Why are we still using an outdated system?
There’s been a lot of advancements made in education over the past 100 years, but grading students from A to F on a 100-point scale is not one of them. The grading system most schools use today was first used at Mount Holyoke College in 1897. Middle school principal Eric
“If what we want in schools is to create a culture centered on learning and growth then a feedback model based on points and percentages isn’t the most effective route,” says
“It does provide feedback, but the problem with letter grades is that it combines every aspect of what a student does both academically and behaviorally, mixes it all in a cauldron and then spits out a percentage. So what we get is information that is not very nuanced.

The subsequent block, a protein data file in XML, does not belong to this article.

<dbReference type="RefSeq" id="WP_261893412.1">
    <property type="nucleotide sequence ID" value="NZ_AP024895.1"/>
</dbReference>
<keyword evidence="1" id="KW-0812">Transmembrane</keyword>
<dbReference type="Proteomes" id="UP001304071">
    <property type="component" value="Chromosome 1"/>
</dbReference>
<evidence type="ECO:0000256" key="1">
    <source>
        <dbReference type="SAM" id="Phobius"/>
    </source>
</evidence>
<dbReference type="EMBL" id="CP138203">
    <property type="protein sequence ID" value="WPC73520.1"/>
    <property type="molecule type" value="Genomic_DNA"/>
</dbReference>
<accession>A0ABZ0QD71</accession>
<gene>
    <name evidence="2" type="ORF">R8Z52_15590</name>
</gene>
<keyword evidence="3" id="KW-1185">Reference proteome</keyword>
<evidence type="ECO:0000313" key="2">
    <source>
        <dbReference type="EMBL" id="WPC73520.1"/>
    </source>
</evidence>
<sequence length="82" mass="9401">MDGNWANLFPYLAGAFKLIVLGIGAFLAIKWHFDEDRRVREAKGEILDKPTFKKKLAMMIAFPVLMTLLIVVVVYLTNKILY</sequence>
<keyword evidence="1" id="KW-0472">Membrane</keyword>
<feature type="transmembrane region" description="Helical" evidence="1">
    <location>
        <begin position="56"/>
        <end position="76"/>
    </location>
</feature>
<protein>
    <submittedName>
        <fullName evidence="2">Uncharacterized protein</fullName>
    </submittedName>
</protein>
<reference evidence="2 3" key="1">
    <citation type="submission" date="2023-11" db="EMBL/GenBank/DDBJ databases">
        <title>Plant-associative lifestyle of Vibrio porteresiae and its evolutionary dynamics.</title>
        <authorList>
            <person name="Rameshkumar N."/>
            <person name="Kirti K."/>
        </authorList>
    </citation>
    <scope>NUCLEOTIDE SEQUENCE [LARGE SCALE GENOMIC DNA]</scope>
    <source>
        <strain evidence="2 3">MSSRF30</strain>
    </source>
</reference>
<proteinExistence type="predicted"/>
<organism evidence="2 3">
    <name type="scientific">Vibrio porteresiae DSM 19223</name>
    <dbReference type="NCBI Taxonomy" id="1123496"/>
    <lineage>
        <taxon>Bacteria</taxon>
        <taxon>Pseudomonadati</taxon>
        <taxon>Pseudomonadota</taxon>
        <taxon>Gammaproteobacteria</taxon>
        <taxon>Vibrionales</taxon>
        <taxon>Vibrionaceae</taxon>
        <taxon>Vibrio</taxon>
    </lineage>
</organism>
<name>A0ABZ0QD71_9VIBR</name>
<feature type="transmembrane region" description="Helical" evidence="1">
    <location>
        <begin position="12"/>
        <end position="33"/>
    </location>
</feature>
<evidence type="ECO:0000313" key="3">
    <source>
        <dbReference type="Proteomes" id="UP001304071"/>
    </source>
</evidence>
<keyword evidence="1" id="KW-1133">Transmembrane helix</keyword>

“In 1940 15% of grades at private colleges and universities fell within the A range. In 2008, that number was almost 45%.” that’s from the book “Excellent Sheep” says
He also points to a misconception that students will be motivated when they score poorly on an assignment or test, but argues it actually may prom
What does grading reform look like?
Saibel suggests a few possible to changes to grading.
- Implement a type of
“habitsof learning” rubric.
- Separate academic grades from homework.
- Separate academic grades from behavior.
- Give standards-based grades, then convert them to letter grades.
Saibel says the awareness from the research goes back to the 1980s and 90s, but the implementation of some type of new system could take much longer.
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